In order to foil a terrorist plot, an FBI agent undergoes facial transplant surgery and assumes the identity of a criminal mastermind, who murdered his only son. The plan turns sour when the criminal wakes up prematurely and seeks revenge.
Extortionist bomber's elevator plan backfires, so he rigs a bomb to a Los Angeles city bus. The stipulation is: once armed, the bus must stay above 50 mph to keep from exploding. Also if any passengers try and get off, the bomber will detonate the bomb.Written by
In one of the scenes in the bus, a camera man is visible in the convex mirror of the rear doors stairwell. See more »
Hey, this area's restricted.
Oh, hi. Yeah, I know. They called me down here. Some of this wiring got screwed up.
Nobody called it down to me. I'm going to have to see a work order.
Yeah, just a second. There you are.
[stabs workman in the ear with a screwdriver]
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For the German video version, the scene where the woman is run over by the bus was brightened using a color filter. The DVD features the normal version as seen in cinemas. See more »
Speed is one of my favorite action movies of all time, just a notch below contemporaries like Terminator 2 and Die Hard. The premise is so simple that it's almost a parody of movie pitches (Homer Simpson's line was "I saw this movie about a bus that had to SPEED around a city, keeping its SPEED over fifty, and if its SPEED dropped, it would explode! I think it was called 'The Bus That Couldn't Slow Down'."). Fortunately this film came to be much better than the sum of its parts, and it's deservedly remembered as one of the most entertaining films of the 90s.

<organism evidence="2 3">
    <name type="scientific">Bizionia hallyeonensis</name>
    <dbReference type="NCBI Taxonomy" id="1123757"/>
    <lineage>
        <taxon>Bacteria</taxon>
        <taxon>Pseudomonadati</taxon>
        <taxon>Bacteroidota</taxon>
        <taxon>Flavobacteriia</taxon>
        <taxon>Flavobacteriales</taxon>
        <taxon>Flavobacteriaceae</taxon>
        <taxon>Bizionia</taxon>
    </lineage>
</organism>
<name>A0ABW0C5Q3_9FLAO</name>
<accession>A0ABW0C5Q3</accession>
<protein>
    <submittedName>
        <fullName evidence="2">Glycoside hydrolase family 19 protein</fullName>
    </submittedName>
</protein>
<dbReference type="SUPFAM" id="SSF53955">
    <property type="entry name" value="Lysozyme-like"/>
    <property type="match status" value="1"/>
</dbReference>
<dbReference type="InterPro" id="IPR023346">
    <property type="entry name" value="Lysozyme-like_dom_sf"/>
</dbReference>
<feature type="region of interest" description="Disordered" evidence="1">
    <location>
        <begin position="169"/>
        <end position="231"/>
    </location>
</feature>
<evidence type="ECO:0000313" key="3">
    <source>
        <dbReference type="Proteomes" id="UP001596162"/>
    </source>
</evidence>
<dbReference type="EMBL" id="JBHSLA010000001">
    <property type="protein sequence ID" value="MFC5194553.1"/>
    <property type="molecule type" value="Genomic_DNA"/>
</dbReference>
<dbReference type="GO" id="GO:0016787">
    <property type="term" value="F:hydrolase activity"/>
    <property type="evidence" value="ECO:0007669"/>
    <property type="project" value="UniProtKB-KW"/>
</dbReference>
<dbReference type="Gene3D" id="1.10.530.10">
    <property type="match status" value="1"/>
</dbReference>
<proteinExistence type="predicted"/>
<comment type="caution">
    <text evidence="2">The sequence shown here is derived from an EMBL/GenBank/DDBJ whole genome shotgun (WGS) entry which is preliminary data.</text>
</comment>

What distinguishes Speed is its humanity, due in no small part to the character of Annie (Sandra Bullock). The best example of this is the moment when Annie, while driving the bus, thinks she has struck a baby stroller. She becomes so distraught that she lets go of the steering wheel, never mind the fact that she is in charge of driving a bomb-laden bus through the L.A. suburbs. It's one of several moments that draw us into the film by helping us identify with the characters, and it's all the more elegant for its simplicity. This movie isn't complex, but it doesn't claim to be.
There is a certain irony that Speed succeeds so well on a human level, since Jan de Bont is not generally considered an "actor's director". He started as a cinematographer, and even when he talks about directing he discusses technical aspects and seldom mentions working with actors. Nowhere was this more evident than Speed 2, which pretty much killed his directorial career. Given that, it's all the more remarkable what he pulled off in the original Speed, as everything seemed to come together for him.
The overall performances really serve this picture well. Keanu is at his best (which is to say, mediocre), Sandra launched a career based on this movie, and Dennis Hopper did a wonderful job as the sardonic villain. Plus he has one of my favorite bad-guy lines of all time (Traven: "You're crazy." Payne: "Poor people are crazy, Jack. I'm eccentric.").
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